As explained above, when DeLuxe and Arnold negotiated the inspection contract, they both were, or should have been, aware that third parties would be relying on the inspection services provided. Moreover, given that the construction industry is both a highly technical field and is accompanied by many attendant dangers, they had to be aware of the risk of harm. Finally, there is a strong public interest at stake, which is indeed the very purpose behind New Jersey's building codes. The evidence tends to support finding that Arnold had a duty to Consult and also that the economic loss doctrine does not apply. Therefore, summary judgment is denied.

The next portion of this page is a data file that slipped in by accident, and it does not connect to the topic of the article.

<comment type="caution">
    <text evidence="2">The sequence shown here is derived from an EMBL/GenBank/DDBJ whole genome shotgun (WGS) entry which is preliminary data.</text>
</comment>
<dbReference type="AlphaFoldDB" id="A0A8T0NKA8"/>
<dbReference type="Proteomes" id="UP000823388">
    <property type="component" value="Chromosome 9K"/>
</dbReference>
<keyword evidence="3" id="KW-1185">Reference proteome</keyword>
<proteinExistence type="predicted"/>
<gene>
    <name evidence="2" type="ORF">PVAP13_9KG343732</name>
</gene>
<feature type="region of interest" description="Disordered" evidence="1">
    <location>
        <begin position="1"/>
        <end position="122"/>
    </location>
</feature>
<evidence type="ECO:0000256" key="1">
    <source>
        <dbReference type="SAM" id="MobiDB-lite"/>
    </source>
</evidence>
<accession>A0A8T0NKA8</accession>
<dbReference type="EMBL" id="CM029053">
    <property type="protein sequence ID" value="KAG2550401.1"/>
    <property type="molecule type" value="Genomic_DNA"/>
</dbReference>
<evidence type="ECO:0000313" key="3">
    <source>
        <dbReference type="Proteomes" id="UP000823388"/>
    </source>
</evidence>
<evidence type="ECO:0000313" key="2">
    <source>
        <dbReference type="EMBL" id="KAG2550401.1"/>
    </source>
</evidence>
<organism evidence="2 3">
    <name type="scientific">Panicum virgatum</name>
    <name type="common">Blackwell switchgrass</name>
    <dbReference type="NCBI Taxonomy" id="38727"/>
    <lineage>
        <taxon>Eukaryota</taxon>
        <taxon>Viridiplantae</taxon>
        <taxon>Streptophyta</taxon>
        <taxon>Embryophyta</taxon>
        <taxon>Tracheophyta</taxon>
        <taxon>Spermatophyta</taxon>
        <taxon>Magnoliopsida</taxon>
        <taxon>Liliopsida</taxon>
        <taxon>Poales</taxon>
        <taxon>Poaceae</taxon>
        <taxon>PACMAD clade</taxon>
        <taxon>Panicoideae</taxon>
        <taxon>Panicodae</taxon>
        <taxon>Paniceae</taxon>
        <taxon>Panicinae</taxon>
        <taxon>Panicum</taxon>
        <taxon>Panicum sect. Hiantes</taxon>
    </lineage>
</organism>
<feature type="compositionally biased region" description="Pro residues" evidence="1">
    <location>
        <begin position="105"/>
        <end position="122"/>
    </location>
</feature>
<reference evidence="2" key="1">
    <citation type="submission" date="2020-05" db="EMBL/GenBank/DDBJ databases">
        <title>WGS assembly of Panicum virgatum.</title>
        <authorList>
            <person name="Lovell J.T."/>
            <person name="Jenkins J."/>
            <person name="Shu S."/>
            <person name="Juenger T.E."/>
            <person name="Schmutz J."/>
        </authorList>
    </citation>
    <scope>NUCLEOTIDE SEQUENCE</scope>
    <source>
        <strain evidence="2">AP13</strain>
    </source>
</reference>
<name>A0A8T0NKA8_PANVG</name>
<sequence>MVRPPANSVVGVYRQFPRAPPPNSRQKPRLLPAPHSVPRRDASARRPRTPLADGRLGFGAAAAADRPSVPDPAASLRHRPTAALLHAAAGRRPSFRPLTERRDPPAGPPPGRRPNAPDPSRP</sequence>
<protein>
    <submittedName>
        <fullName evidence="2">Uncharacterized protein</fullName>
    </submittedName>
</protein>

2. Qualified Expert Issue

Defendant alleges that Consult cannot prove its negligence claim because expert testimony is needed to do so but (1) Consult's proposed expert witness fails to meet the standard for expert witnesses set out in Daubert v. Merrell Dow Pharmaceuticals, Inc., 509 U.S. 579 (1993); and (2) because Consult failed to submit an affidavit of merit for its proposed expert witness, as required by NJSA 2A:53A-26.